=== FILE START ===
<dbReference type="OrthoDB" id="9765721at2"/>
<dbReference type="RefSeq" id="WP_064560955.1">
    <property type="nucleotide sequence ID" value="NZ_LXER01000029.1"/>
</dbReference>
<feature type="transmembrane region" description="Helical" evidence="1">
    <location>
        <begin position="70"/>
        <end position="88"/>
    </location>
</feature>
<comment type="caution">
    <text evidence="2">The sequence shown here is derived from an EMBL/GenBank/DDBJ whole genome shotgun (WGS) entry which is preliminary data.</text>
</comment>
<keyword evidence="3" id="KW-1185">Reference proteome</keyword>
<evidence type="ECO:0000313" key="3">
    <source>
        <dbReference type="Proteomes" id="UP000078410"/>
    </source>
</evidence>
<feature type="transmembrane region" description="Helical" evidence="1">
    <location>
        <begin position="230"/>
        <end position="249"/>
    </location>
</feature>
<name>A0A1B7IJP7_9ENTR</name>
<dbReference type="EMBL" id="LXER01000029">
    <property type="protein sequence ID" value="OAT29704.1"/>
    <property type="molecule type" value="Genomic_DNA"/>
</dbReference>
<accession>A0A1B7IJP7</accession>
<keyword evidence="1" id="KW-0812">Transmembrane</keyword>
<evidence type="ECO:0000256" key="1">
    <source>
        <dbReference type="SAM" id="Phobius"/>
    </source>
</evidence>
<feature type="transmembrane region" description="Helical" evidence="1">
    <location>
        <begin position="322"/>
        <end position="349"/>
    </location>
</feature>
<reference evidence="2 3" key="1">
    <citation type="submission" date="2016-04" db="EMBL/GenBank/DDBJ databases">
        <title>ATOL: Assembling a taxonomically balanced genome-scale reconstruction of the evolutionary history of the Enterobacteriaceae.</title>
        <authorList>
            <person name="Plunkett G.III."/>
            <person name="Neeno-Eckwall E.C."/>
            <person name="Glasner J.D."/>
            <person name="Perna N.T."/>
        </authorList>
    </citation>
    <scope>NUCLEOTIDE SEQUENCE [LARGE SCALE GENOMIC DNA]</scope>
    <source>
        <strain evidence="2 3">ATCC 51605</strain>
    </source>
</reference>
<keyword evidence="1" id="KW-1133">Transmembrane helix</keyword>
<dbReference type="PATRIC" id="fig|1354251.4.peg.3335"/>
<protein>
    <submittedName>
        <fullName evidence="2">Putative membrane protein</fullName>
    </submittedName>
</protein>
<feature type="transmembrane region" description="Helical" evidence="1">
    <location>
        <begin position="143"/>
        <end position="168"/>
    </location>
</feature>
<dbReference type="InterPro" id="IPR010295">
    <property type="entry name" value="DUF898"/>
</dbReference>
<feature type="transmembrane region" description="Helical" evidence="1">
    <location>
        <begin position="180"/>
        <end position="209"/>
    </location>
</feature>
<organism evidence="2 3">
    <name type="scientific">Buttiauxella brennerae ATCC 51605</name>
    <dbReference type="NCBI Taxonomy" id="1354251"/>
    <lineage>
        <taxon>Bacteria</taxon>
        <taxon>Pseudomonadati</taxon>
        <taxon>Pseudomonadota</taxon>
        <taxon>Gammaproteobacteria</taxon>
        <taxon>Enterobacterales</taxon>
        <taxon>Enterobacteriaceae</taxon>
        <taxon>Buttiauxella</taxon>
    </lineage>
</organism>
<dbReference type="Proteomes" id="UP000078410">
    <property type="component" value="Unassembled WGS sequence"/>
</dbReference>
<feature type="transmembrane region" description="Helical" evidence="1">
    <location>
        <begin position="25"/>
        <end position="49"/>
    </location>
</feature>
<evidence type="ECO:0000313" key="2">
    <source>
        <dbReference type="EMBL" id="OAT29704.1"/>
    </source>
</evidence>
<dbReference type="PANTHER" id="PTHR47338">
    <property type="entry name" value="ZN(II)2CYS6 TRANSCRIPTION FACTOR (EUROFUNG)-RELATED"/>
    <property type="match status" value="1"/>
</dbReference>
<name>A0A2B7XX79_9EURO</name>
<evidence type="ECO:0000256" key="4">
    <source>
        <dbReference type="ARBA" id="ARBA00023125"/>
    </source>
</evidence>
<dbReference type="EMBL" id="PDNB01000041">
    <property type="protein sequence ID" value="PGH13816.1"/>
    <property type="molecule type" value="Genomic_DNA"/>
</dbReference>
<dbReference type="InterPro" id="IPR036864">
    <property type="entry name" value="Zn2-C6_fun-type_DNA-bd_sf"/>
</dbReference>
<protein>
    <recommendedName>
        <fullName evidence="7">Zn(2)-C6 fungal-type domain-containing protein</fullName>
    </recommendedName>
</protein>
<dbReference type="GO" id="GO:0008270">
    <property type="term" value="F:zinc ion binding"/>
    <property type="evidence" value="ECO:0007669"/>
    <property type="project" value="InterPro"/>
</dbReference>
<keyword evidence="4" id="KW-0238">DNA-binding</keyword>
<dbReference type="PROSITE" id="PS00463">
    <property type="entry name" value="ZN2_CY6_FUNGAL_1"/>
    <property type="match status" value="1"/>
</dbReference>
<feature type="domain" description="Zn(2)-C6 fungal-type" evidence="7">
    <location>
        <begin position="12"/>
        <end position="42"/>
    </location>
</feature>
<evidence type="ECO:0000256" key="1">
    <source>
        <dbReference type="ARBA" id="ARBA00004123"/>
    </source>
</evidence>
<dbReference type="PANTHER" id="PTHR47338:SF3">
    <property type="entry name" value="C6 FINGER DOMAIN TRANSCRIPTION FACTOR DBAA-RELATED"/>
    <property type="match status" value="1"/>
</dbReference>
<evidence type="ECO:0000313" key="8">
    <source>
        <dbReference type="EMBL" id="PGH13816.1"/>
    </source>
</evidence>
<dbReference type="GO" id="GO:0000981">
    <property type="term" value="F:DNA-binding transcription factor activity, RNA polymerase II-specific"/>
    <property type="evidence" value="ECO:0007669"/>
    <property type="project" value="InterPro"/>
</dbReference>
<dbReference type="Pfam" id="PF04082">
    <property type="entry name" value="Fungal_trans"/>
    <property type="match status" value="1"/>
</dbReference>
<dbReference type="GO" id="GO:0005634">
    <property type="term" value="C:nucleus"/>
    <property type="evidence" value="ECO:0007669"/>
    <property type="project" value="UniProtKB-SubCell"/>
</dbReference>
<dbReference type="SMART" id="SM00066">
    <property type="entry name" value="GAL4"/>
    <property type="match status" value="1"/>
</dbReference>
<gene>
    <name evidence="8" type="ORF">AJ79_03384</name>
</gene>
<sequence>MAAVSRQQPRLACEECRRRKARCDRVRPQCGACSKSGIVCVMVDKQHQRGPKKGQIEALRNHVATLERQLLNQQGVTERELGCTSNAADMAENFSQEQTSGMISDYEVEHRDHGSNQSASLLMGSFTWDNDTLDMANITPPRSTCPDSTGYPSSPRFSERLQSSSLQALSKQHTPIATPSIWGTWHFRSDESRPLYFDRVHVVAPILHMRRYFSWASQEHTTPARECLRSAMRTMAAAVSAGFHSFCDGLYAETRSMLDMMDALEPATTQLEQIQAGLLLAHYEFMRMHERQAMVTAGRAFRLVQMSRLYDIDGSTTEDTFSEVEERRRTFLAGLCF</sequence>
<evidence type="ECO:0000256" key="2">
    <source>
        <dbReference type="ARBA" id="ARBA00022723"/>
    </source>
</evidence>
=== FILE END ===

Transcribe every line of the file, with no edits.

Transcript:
<dbReference type="OrthoDB" id="9765721at2"/>
<dbReference type="RefSeq" id="WP_064560955.1">
    <property type="nucleotide sequence ID" value="NZ_LXER01000029.1"/>
</dbReference>
<feature type="transmembrane region" description="Helical" evidence="1">
    <location>
        <begin position="70"/>
        <end position="88"/>
    </location>
</feature>
<comment type="caution">
    <text evidence="2">The sequence shown here is derived from an EMBL/GenBank/DDBJ whole genome shotgun (WGS) entry which is preliminary data.</text>
</comment>
<keyword evidence="3" id="KW-1185">Reference proteome</keyword>
<evidence type="ECO:0000313" key="3">
    <source>
        <dbReference type="Proteomes" id="UP000078410"/>
    </source>
</evidence>
<feature type="transmembrane region" description="Helical" evidence="1">
    <location>
        <begin position="230"/>
        <end position="249"/>
    </location>
</feature>
<name>A0A1B7IJP7_9ENTR</name>
<dbReference type="EMBL" id="LXER01000029">
    <property type="protein sequence ID" value="OAT29704.1"/>
    <property type="molecule type" value="Genomic_DNA"/>
</dbReference>
<accession>A0A1B7IJP7</accession>
<keyword evidence="1" id="KW-0812">Transmembrane</keyword>
<evidence type="ECO:0000256" key="1">
    <source>
        <dbReference type="SAM" id="Phobius"/>
    </source>
</evidence>
<feature type="transmembrane region" description="Helical" evidence="1">
    <location>
        <begin position="322"/>
        <end position="349"/>
    </location>
</feature>
<reference evidence="2 3" key="1">
    <citation type="submission" date="2016-04" db="EMBL/GenBank/DDBJ databases">
        <title>ATOL: Assembling a taxonomically balanced genome-scale reconstruction of the evolutionary history of the Enterobacteriaceae.</title>
        <authorList>
            <person name="Plunkett G.III."/>
            <person name="Neeno-Eckwall E.C."/>
            <person name="Glasner J.D."/>
            <person name="Perna N.T."/>
        </authorList>
    </citation>
    <scope>NUCLEOTIDE SEQUENCE [LARGE SCALE GENOMIC DNA]</scope>
    <source>
        <strain evidence="2 3">ATCC 51605</strain>
    </source>
</reference>
<keyword evidence="1" id="KW-1133">Transmembrane helix</keyword>
<dbReference type="PATRIC" id="fig|1354251.4.peg.3335"/>
<protein>
    <submittedName>
        <fullName evidence="2">Putative membrane protein</fullName>
    </submittedName>
</protein>
<feature type="transmembrane region" description="Helical" evidence="1">
    <location>
        <begin position="143"/>
        <end position="168"/>
    </location>
</feature>
<dbReference type="InterPro" id="IPR010295">
    <property type="entry name" value="DUF898"/>
</dbReference>
<feature type="transmembrane region" description="Helical" evidence="1">
    <location>
        <begin position="180"/>
        <end position="209"/>
    </location>
</feature>
<organism evidence="2 3">
    <name type="scientific">Buttiauxella brennerae ATCC 51605</name>
    <dbReference type="NCBI Taxonomy" id="1354251"/>
    <lineage>
        <taxon>Bacteria</taxon>
        <taxon>Pseudomonadati</taxon>
        <taxon>Pseudomonadota</taxon>
        <taxon>Gammaproteobacteria</taxon>
        <taxon>Enterobacterales</taxon>
        <taxon>Enterobacteriaceae</taxon>
        <taxon>Buttiauxella</taxon>
    </lineage>
</organism>
<dbReference type="Proteomes" id="UP000078410">
    <property type="component" value="Unassembled WGS sequence"/>
</dbReference>
<feature type="transmembrane region" description="Helical" evidence="1">
    <location>
        <begin position="25"/>
        <end position="49"/>
    </location>
</feature>
<evidence type="ECO:0000313" key="2">
    <source>
        <dbReference type="EMBL" id="OAT29704.1"/>
    </source>
</evidence>
<dbReference type="PANTHER" id="PTHR47338">
    <property type="entry name" value="ZN(II)2CYS6 TRANSCRIPTION FACTOR (EUROFUNG)-RELATED"/>
    <property type="match status" value="1"/>
</dbReference>
<name>A0A2B7XX79_9EURO</name>
<evidence type="ECO:0000256" key="4">
    <source>
        <dbReference type="ARBA" id="ARBA00023125"/>
    </source>
</evidence>
<dbReference type="EMBL" id="PDNB01000041">
    <property type="protein sequence ID" value="PGH13816.1"/>
    <property type="molecule type" value="Genomic_DNA"/>
</dbReference>
<dbReference type="InterPro" id="IPR036864">
    <property type="entry name" value="Zn2-C6_fun-type_DNA-bd_sf"/>
</dbReference>
<protein>
    <recommendedName>
        <fullName evidence="7">Zn(2)-C6 fungal-type domain-containing protein</fullName>
    </recommendedName>
</protein>
<dbReference type="GO" id="GO:0008270">
    <property type="term" value="F:zinc ion binding"/>
    <property type="evidence" value="ECO:0007669"/>
    <property type="project" value="InterPro"/>
</dbReference>
<keyword evidence="4" id="KW-0238">DNA-binding</keyword>
<dbReference type="PROSITE" id="PS00463">
    <property type="entry name" value="ZN2_CY6_FUNGAL_1"/>
    <property type="match status" value="1"/>
</dbReference>
<feature type="domain" description="Zn(2)-C6 fungal-type" evidence="7">
    <location>
        <begin position="12"/>
        <end position="42"/>
    </location>
</feature>
<evidence type="ECO:0000256" key="1">
    <source>
        <dbReference type="ARBA" id="ARBA00004123"/>
    </source>
</evidence>
<dbReference type="PANTHER" id="PTHR47338:SF3">
    <property type="entry name" value="C6 FINGER DOMAIN TRANSCRIPTION FACTOR DBAA-RELATED"/>
    <property type="match status" value="1"/>
</dbReference>
<evidence type="ECO:0000313" key="8">
    <source>
        <dbReference type="EMBL" id="PGH13816.1"/>
    </source>
</evidence>
<dbReference type="GO" id="GO:0000981">
    <property type="term" value="F:DNA-binding transcription factor activity, RNA polymerase II-specific"/>
    <property type="evidence" value="ECO:0007669"/>
    <property type="project" value="InterPro"/>
</dbReference>
<dbReference type="Pfam" id="PF04082">
    <property type="entry name" value="Fungal_trans"/>
    <property type="match status" value="1"/>
</dbReference>
<dbReference type="GO" id="GO:0005634">
    <property type="term" value="C:nucleus"/>
    <property type="evidence" value="ECO:0007669"/>
    <property type="project" value="UniProtKB-SubCell"/>
</dbReference>
<dbReference type="SMART" id="SM00066">
    <property type="entry name" value="GAL4"/>
    <property type="match status" value="1"/>
</dbReference>
<gene>
    <name evidence="8" type="ORF">AJ79_03384</name>
</gene>
<sequence>MAAVSRQQPRLACEECRRRKARCDRVRPQCGACSKSGIVCVMVDKQHQRGPKKGQIEALRNHVATLERQLLNQQGVTERELGCTSNAADMAENFSQEQTSGMISDYEVEHRDHGSNQSASLLMGSFTWDNDTLDMANITPPRSTCPDSTGYPSSPRFSERLQSSSLQALSKQHTPIATPSIWGTWHFRSDESRPLYFDRVHVVAPILHMRRYFSWASQEHTTPARECLRSAMRTMAAAVSAGFHSFCDGLYAETRSMLDMMDALEPATTQLEQIQAGLLLAHYEFMRMHERQAMVTAGRAFRLVQMSRLYDIDGSTTEDTFSEVEERRRTFLAGLCF</sequence>
<evidence type="ECO:0000256" key="2">
    <source>
        <dbReference type="ARBA" id="ARBA00022723"/>
    </source>
</evidence>